1) The game of the ending letter or simply put word antakshari in the vernacular. The first player says a word. The next player picks up the last letter of that word and has to say a word and this goes on. Any number of players can play this game.

2) The start sound game. Say for 30 seconds or a minute, the players in the group, one after the other are required to share words all starting with that letter. Say for instance ka, ki, pa, pu, anything would work.

3) Categories, will you please name some names of………. Clapping and snapping fingers whilst sharing words of a particular category. A game that builds hand-eye coordination, a sense of rhythm, vocabulary and general awareness skills, all in one go. Begin with simple categories and move on to more interesting and whacky ones. Just remember to do all in the vernacular.

4) Multi-language word game. In the first round, the first player says a word in one language and the rest of the players should follow by stating the word in other languages that they are aware of. The second player gets to begin the next round by saying a word in his/her preferred language.

5) Challenge each other to speak for one minute in the local language.

6) Together, try translating English stories into the vernacular or suggest vernacular subtitles for English movies/cartoons; better still play-act a story in the vernacular.

7) Enjoy the rich variety and beauty of rhymes, action songs and folk songs of different languages by learning and singing together

8) Enjoy the bliss of introducing kids to the songs, books, stories, movies in vernacular that you have grown up with. Also what better time than now to encourage them to call up their grandparents, aunts, uncles, cousins and chat with them in their mother/father tongue(s).

9) Draw out numbers and pictures and tell the names in the vernacular.

10) Roll the dice and make a sentence with that many numbers of words in the vernacular.

11) Read together vernacular storybooks at Pratham and arvindguptatoys.com.

This is just a suggested list to get you started. Trust you are all very resourceful and creative to add many more to this list of language games and activities.

Please do let us know your thoughts. We would love to hear from you.

A Visit to Indira Park And Life Learnings For Children

We, five-year-old twin daughters and a stay-at-home father, visit parks often. One of our favourite destinations is Indira Park, Hyderabad. O +ve and B +ve love the place, spend 3-4 hours on each visit and they have to be dragged back home. Indira Park is one of the places for which I wrote 5 must-do activities for 4 year olds in parks.

Now, I am writing about Indira Park again. I never knew that a visit to a park can be so educational and informative for children about the country, the government and the people. It is always good to teach the children about the reality of the country that they are inheriting and going to live in. And, a visit to Indira Park ensures that this learning for children is fast-tracked, all-around and consistent in messaging.

Here go the learnings of B +ve and O +ve from the Indira Park visits.

Corruption

A ticketed entry leads to excitement for the twin girls. They love to give money, take their tickets, and proudly carry it around.  Indira Park ensures that the girls will learn even from this mundane occasion.

I give the girls Rs. 2 coins each and ask them to buy their tickets individually. They hand over their coins to the lady sitting on the chair and look expectantly at her to receive their coveted treasure. The lady nonchalantly takes their coins, shoves it in her drawer and nods at the girls, asking them to leave.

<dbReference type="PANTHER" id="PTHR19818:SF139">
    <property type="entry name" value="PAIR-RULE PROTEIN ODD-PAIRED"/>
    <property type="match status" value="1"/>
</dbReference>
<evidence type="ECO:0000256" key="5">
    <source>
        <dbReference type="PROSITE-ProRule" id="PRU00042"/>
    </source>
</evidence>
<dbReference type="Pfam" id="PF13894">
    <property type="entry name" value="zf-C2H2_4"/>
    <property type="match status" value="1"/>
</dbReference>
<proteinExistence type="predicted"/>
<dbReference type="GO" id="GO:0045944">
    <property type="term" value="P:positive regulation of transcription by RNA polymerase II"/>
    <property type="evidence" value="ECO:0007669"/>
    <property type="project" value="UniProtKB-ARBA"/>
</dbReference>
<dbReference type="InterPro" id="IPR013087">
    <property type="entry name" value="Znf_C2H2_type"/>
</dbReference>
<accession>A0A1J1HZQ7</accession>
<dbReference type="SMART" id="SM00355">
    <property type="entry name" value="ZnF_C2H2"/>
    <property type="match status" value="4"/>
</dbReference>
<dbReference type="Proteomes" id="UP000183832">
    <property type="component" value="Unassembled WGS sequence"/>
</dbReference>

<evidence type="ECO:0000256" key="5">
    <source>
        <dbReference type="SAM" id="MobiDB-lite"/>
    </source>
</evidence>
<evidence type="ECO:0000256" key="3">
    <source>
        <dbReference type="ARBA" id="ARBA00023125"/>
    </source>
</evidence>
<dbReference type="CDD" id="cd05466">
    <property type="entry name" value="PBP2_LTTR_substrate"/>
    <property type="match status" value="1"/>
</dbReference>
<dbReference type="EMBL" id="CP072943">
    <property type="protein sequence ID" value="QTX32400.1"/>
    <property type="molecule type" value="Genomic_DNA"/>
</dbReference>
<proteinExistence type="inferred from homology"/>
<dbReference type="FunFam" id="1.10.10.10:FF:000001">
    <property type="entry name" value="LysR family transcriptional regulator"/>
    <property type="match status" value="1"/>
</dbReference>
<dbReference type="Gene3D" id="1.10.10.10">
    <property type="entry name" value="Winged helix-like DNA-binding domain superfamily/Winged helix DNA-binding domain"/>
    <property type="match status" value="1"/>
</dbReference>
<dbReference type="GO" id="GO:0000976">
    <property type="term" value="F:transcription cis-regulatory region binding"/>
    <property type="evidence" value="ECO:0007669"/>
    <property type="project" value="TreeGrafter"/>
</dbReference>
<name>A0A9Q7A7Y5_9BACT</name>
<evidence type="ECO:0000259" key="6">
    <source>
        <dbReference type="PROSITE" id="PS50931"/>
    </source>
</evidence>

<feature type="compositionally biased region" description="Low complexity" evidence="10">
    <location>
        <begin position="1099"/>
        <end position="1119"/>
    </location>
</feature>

The girls are confused. They look back at me. I am also confused. I walk up to the lady and request for the tickets in return for the money that she has just taken. She coolly says that we can enter the park and need not worry about the tickets. It is all right.

I cannot believe this. I have no idea whether she is a government employee or on a contract or from a private agency. She is just taking away Rs. 4/- that should go to government coffers and expecting us to contribute to her loot.

I request for a ticket. She says that she has not been provided with Rs. 2 tickets, so she cannot give. I insist. She says that the tickets will be delivered in some time and we can collect when we leave.

We enter the park without the tickets for my daughters, though we have already paid. The girls witness the entire episode. They ask me why the aunty did not give their tickets.

The girls learn an important aspect of Indian Governance – Corruption.

Non-delivery of services

We enter the play area. The girls are looking forward to making the most of their time. They survey the surroundings. Most of the swings are broken, if not all. Most of the slides are broken, if not all. All the see-saws are broken. Merry-go-rounds give them no merry at all, they are beyond repairs.

The girls look around perplexed. They do not know what to do. And, then similar to Indian Citizens that they will grow up to become, they make use of whatever is available. They learn that they are lucky to get what is left and that they should make no fuss about it. Not that there is anyone to listen to their complaints in the first place.

The girls learn that Indian State shall not bother about the upkeep and the delivery of promised services.

Pushed out by the crowd

The girls are trying to make use of whatever is left. But even that is not possible. There are grown-ups around, half of them couples and another half of them bunking their classes. All of them wanting to enjoy their time, but nowhere to go. Hence, descending on Indira Park play area.

The girls request them for their place in the sun. They oblige but continue to their merry-making as well. I request the adults not to use the equipment that they have outgrown. They casually scorn at me and carry on. I try to find the park personnel around to raise a complaint but find nobody in sight.